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Speech by President von der Leyen at the World Health Assembly

Speech given yesterday by President von der Leyen at the World Health Assembly.

Thank you very much,


Ladies and Gentlemen,

First of all, I would like to salute the determination and the commitment of WHO Members, as well as yours personally, dear Dr Tedros. You and your team have worked tirelessly to uphold the multilateral framework that is so essential for Global Health Security – even when it was difficult to do so. The spirit of collective action is the only true robust answer to fight this pandemic and to fight future pandemics.

We started some of that work at the G20 Global Health Summit in May, where the world's major economies vowed to work together to make this the last global pandemic. With the Rome Declaration signed on that day, we committed to learning the lessons from this pandemic and to be better prepared for the future.

This is why I welcome the World Health Assembly's decision to start negotiations towards an international agreement or other international instrument to strengthen pandemic prevention, preparedness and response. I also support targeted improvements to the 2005 International Health Regulations, an overall strengthening of the WHO – so important – and the establishment of a new financial intermediary fund for global health security and pandemic preparedness. From our side, the European Commission looks forward to inclusive multilateral negotiations starting next year.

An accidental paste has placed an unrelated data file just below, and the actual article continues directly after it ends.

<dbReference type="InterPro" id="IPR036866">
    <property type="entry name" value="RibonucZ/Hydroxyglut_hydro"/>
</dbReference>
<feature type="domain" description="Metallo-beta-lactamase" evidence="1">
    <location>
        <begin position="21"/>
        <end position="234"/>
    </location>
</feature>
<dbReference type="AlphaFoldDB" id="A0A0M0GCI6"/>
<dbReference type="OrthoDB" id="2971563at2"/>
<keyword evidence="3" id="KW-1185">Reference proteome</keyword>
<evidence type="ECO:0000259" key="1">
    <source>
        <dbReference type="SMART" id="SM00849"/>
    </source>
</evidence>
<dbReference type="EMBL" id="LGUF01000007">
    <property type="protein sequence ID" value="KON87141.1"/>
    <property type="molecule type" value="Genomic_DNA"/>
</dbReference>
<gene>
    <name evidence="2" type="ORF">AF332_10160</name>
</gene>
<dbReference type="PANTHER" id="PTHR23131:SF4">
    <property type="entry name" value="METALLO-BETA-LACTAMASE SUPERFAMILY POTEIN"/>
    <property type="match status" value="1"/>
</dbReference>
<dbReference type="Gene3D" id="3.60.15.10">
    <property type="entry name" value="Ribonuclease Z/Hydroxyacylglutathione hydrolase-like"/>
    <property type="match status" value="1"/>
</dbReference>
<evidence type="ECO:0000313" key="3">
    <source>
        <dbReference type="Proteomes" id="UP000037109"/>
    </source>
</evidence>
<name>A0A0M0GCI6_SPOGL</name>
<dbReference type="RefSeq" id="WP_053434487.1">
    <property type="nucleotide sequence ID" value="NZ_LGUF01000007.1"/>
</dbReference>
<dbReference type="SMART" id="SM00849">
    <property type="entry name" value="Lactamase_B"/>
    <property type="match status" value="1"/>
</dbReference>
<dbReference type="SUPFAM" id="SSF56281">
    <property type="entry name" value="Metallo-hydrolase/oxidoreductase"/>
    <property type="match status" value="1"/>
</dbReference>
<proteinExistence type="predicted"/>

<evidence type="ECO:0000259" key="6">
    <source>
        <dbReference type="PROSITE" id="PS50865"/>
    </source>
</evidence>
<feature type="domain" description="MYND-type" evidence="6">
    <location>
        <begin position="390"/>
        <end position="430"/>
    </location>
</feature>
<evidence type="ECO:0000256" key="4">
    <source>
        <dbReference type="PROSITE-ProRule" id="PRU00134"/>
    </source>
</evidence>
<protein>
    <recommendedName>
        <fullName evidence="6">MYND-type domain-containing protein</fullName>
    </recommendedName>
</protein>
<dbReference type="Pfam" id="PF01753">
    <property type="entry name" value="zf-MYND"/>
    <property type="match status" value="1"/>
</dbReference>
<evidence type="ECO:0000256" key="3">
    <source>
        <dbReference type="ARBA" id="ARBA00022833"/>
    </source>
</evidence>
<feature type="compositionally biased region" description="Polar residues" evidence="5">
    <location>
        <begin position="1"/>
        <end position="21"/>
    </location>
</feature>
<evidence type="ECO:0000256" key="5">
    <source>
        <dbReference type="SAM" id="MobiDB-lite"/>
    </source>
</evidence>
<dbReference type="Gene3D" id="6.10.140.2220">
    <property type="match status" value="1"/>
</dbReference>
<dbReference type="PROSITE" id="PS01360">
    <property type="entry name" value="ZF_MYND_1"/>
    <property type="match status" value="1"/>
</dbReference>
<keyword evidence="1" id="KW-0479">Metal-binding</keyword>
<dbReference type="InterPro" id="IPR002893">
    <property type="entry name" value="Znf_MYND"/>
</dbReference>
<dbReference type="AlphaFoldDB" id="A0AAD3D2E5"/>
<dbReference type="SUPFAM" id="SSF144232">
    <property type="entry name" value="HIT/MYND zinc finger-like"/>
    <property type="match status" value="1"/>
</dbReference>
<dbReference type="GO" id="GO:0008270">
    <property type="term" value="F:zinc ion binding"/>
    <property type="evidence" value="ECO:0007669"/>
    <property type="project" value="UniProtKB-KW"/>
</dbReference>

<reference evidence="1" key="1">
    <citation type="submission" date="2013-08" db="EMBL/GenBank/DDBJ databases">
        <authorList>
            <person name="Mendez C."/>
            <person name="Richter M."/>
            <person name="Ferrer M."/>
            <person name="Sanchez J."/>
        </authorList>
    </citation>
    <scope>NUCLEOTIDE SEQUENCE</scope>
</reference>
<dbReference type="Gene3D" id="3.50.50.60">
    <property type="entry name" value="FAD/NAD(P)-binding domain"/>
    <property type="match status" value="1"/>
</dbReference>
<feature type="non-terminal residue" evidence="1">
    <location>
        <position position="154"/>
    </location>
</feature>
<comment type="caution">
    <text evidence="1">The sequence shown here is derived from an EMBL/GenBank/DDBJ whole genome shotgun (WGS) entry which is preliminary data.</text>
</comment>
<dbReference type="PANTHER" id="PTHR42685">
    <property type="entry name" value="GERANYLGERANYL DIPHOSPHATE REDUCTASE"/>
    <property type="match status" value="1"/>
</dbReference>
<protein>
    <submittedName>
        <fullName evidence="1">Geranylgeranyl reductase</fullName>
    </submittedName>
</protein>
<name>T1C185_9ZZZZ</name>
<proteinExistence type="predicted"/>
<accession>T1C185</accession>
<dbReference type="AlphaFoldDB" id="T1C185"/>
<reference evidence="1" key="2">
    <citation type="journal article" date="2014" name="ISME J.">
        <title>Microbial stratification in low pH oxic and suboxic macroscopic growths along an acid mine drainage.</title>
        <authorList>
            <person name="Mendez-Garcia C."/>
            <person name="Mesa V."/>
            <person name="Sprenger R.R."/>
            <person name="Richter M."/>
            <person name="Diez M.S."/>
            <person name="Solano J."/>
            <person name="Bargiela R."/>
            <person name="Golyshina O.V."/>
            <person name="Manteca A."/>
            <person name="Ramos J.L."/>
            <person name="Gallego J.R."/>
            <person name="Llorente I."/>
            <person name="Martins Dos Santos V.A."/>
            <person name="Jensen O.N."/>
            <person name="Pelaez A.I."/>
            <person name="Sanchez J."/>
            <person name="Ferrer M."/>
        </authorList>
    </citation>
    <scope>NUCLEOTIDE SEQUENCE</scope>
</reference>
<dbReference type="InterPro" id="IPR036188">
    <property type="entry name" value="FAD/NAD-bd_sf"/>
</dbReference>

But there can be no standstill in a pandemic and we still have urgent tasks ahead of us. As we speak, the global community is faced with the threat of a new, highly transmissible variant of COVID-19, Omicron. This is not the first variant – and this time the world showed it is learning. And I want to say explicitly that I am personally grateful to the leadership of President Cyril Ramaphosa for that. South Africa's analytical work and transparency in sharing its results was indispensable in allowing a swift global response. It, no doubt, saved many lives and it is a model of how international cooperation should work in the face of cross-border health threats. Because only collective, effective and immediate responses can work against viruses that, of course, do not respect either borders or good intentions.

At the Global Health Summit in May, we agreed to uphold the principles of equity and good governance. We agreed to make multilateral cooperation and solidarity the only viable way forward. The G20 Summit repeated that pledge last month in Rome. And you can count on the European Union to make good on that. The European Union and its Member States will work very hard to achieve the global vaccination target of 70% in 2022 agreed at the recent G20 Summit. And we will support capacity building for sequencing, testing, treatments and, of course, vaccination. We know we can get there and we will make sure we do.

This is why Europe aims at sharing at least 700 million doses of vaccines by mid-2022 with low- and middle-income countries. It is why we helped create the ACT-Accelerator and provided EUR 3 billion of funding, especially for global vaccination through COVAX. And it is also why we are investing heavily in vaccine manufacturing in Africa. And we are also engaging on vaccine manufacturing with South America. Together with our partners, we will do everything needed to overcome this pandemic and to be better prepared for the future.

I wish you a successful World Health Assembly, you have an important work ahead of you, and I thank you very much for your attention.

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